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Celiac Sprue: Overview and Risk Factors

Celiac sprue (also known as celiac disease, gluten–sensitive enteropathy, or nontropical sprue) is a disorder in which the immune system inappropriately attacks the lining of the small intestine.

Patients with celiac sprue are sensitive to gluten, a protein contained in wheat, barley, and rye. The gluten, which acts as an allergen, causes the body’s immune system to damage the lining of the small intestine, resulting in malabsorption of fat, calcium, iron, folate, and other nutrients.

Symptoms typically first appear when wheat is introduced into a child’s diet, usually at 6 to 12 months. Children may experience delayed growth, irritability, vomiting, constipation, large stools, swelling, and frequent respiratory infections.

In some cases, the disease may not appear until later in life, typically between the ages of 10 and 40. Most adults do not have noticeable symptoms. In some cases, patients may experience diarrhea, weight loss, abdominal swelling, and bloating.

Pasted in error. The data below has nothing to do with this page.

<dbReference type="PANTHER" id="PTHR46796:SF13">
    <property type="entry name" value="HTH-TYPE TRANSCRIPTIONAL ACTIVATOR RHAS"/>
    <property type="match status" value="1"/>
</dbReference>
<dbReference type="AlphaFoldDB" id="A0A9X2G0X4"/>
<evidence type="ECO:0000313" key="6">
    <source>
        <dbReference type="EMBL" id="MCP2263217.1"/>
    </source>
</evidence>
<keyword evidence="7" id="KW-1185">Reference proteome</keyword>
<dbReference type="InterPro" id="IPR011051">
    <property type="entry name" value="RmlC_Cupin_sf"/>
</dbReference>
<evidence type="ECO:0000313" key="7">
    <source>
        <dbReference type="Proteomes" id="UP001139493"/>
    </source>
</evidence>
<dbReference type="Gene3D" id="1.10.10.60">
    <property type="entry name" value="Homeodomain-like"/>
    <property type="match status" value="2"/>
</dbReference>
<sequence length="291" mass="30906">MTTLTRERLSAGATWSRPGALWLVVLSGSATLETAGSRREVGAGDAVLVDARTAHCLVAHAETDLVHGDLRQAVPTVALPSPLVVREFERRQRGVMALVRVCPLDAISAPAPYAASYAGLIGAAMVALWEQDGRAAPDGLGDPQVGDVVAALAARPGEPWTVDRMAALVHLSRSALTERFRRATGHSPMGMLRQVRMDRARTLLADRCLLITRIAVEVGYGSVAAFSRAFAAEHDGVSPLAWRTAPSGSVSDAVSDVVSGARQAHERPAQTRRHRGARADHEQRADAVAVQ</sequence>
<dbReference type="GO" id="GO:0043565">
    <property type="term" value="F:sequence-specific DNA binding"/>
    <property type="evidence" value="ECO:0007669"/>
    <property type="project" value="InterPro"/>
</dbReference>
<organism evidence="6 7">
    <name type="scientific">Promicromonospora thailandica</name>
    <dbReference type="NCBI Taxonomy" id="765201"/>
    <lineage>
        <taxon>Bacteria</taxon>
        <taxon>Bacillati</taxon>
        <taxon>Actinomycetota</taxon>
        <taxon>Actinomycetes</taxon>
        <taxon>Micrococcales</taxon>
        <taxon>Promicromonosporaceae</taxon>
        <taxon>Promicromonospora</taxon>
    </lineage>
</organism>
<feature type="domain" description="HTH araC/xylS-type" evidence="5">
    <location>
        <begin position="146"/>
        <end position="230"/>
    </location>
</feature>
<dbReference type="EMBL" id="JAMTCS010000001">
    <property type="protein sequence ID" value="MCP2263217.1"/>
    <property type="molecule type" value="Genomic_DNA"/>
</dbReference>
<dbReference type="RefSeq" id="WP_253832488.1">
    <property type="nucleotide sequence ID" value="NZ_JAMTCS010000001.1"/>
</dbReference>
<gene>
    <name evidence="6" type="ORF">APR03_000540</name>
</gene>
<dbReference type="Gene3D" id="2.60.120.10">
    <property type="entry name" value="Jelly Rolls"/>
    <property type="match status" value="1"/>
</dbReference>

Over time, malabsorption of vitamin D and calcium may result in rickets, osteoporosis, and bone fractures. Iron malabsorption can result in anemia. For reasons that are not entirely clear, people with celiac sprue are at increased risk for cancers of the esophagus and small intestine, and lymphoma.

Risk Factors

  • Genetics: Celiac sprue occurs in 10 percent of first–degree relatives of affected patients. More than 95 percent of affected people have specific gene mutations. 
  • Immune disorders: People with a history of immune disorders are at increased risk.
  • Environment: Infectious agents, including respiratory and gastrointestinal viruses, may play a role in susceptible patients.
  • Type I diabetes mellitus: About 5 percent of people with type I diabetes mellitus also have celiac disease.
  • Down syndrome: People with Down syndrome have double the risk of celiac disease, compared with the general population.
Celiac Sprue: Diagnosis and Treatment >>